Fighting in Tripoli decreases in intensity after leaving at least 23 dead and 140 wounded

The situation in Libya’s capital, Tripoli, ravaged after nearly 24 hours of fighting between rival militias, has relaxed in recent hours, as night falls in the country, while hospitals attend to the victims of hostilities that have left, so far, at least 23 dead and 140 wounded, according to the Ministry of Health of the Libyan Unity Government.

The Ministry of Health has set up a field hospital inside Tripoli University Hospital to receive those wounded in the clashes in the capital, 83 of whom have been discharged amid the tense calm in the air, Libya Observer and Libya Eye sources report.

The fighting between the so-called Support and Stability Force, under the orders of the unity government, against militias led by Haitem Tajouri, has ended with the partial withdrawal of the latter to safe places after a final ambush by the unity forces launched an ambush that would have ended with the main militia headquarters in their hands.

It is unknown, for the moment, how the situation is on the outskirts of the city, where a convoy of the forces from the east of the country, the administration parallel to the Unity Government, has approached.

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The Libyan unity prime minister, Abdul Hamid Dbeibé, has asked in the last hours the Ministry of Interior and the Military Prosecutor to “take immediate measures to arrest those who contributed to the clashes in the capital, whether military or civilian.”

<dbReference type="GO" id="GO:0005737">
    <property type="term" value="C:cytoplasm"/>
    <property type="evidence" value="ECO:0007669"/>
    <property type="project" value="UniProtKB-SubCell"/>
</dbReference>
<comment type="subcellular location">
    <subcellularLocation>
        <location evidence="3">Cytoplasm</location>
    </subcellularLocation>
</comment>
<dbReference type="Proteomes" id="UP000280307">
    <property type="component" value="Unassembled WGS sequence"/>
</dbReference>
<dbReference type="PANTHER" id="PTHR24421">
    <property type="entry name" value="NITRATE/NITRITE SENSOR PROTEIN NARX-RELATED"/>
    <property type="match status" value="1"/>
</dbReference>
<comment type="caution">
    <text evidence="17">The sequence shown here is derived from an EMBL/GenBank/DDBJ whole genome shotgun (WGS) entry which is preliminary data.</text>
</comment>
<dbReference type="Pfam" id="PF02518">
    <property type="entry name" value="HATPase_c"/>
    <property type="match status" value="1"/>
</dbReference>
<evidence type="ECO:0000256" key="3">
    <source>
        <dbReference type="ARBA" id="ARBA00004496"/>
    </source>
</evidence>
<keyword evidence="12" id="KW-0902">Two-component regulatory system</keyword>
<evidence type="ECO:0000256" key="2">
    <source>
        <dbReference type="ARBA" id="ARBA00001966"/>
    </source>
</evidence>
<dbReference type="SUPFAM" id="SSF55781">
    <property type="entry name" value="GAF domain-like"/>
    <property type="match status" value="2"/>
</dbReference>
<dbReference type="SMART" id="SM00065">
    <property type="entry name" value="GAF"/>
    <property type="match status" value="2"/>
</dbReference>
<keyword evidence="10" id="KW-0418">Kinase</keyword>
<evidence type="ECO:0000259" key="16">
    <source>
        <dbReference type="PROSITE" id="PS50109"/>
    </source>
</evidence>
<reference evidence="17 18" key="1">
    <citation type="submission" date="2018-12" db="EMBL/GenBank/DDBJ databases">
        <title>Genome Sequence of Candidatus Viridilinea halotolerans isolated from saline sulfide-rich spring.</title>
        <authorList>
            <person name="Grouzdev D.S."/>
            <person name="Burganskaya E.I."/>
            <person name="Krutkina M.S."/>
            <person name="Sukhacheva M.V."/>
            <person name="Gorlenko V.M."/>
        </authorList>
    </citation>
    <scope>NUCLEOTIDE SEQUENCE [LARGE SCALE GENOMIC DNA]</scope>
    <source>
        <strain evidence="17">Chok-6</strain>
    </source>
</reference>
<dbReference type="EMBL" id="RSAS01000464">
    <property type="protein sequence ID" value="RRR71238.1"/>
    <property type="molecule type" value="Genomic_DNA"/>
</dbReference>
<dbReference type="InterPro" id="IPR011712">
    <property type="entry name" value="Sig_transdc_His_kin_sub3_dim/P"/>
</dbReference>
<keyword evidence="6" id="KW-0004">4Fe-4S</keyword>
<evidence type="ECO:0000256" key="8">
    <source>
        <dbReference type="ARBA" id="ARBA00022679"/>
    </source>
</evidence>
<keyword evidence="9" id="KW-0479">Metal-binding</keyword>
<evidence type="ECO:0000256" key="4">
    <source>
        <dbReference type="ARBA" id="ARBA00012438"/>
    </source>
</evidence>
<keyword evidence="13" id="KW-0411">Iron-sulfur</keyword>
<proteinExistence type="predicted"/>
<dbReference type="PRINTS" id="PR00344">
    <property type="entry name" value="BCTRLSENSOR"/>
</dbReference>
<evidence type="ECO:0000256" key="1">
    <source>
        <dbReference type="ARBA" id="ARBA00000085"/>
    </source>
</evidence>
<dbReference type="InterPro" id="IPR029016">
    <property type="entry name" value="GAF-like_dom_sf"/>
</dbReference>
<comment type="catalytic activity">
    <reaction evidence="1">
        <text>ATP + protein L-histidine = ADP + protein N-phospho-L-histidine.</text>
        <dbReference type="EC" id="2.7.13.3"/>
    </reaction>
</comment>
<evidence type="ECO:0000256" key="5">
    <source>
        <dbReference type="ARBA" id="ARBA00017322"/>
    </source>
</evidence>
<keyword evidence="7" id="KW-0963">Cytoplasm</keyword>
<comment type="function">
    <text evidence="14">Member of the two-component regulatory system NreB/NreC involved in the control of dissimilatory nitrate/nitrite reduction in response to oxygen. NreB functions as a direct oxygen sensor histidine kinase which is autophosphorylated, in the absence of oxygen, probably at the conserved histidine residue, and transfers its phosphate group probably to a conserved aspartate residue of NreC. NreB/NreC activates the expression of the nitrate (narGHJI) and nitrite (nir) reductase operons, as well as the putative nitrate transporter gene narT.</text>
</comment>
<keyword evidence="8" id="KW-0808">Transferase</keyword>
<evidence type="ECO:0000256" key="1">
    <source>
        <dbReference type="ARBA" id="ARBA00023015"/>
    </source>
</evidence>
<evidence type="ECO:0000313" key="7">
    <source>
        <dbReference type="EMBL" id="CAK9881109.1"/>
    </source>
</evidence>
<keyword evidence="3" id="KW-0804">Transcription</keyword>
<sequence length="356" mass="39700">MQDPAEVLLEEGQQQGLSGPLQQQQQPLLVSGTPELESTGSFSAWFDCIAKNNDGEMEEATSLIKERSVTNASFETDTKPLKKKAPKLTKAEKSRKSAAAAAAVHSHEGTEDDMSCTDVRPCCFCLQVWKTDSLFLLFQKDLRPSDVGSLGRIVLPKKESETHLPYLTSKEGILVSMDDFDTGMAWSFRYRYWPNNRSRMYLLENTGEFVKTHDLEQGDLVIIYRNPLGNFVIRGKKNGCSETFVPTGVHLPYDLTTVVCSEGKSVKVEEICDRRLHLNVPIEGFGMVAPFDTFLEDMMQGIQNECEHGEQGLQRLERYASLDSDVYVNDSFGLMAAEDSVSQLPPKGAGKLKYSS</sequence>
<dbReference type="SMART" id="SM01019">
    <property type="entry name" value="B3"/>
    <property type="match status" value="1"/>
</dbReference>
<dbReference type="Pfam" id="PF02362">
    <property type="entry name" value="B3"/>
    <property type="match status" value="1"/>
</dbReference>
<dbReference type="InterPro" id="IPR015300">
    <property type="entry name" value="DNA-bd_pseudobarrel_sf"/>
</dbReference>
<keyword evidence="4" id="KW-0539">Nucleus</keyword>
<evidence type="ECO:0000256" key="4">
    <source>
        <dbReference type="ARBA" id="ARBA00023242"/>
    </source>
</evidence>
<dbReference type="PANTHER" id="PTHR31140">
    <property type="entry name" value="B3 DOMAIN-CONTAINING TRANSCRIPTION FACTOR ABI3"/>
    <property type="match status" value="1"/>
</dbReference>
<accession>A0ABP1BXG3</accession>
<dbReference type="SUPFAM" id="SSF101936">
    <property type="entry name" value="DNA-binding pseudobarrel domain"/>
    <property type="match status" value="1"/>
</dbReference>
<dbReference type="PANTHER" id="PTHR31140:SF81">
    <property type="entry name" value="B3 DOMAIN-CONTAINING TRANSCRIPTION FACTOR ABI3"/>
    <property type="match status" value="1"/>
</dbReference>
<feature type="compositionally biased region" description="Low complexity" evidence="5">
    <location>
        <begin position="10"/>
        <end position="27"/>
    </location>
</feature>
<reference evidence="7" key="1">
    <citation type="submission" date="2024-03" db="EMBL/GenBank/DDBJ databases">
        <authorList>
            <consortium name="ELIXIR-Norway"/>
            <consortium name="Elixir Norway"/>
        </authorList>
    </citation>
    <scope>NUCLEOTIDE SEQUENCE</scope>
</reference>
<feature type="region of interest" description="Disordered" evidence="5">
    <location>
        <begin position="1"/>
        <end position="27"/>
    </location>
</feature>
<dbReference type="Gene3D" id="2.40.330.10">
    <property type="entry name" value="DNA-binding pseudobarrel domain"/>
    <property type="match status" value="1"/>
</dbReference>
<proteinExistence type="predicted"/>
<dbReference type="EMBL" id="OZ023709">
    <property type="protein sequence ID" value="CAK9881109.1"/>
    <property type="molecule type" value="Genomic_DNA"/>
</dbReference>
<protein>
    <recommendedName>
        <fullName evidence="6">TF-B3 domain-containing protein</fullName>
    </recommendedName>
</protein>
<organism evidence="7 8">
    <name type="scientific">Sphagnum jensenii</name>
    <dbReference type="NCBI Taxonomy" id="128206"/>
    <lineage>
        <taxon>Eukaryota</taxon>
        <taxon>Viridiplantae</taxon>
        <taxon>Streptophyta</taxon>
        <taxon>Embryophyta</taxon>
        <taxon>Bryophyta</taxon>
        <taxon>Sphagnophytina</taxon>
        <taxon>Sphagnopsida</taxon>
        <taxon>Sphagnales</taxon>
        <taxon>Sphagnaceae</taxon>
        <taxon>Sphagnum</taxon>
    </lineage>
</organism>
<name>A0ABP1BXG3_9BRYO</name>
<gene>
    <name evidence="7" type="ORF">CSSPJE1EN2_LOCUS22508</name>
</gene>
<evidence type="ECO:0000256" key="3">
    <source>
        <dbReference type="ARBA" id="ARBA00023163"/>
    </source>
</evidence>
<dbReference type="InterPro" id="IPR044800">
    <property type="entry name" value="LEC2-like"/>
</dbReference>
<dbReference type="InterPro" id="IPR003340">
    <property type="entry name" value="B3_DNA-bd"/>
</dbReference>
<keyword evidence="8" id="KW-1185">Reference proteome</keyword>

The Libyan State Oil Corporation has announced the suspension of operations for the next 24 hours. Similarly, the Ministry of Education has also declared the suspension of exams scheduled for tomorrow until the situation in the capital is stabilized.

The United Nations, the United States, the United Kingdom, the African Union, Egypt and Turkey have implored the authorities to refrain from taking measures that would escalate the violence, while the president of the Presidential Transitional Council, the body recognized by the United Nations to manage the transition process in Libya, Mohamed Menfi, has been forced to bring forward the end of his official visit to Tunisia in order to return urgently to the country.

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The resumption of fighting comes after a brief period of relative calm following years of open fighting over the death of Muammar Qaddafi, the country is once again divided into two administrations.

The House of Representatives, based in the east of the country, terminated Dbeibé’s mandate because of the postponement of the December presidential elections and ended up appointing Fazi Bashaga, in the beginning of a conflict that has spread to the country’s energy sector, absolutely essential to sustain the economy of a nation ruined after years of civil war.

It should be recalled that Bashaga has tried to take control of Tripoli as many as twice — on July 22, clashes left 16 dead and about 50 wounded — before resigning to avoid a full-blown armed struggle. Right now his government is based in the city of Sirte, but the eastern prime minister has been threatening for days to carry out a final offensive against the capital.

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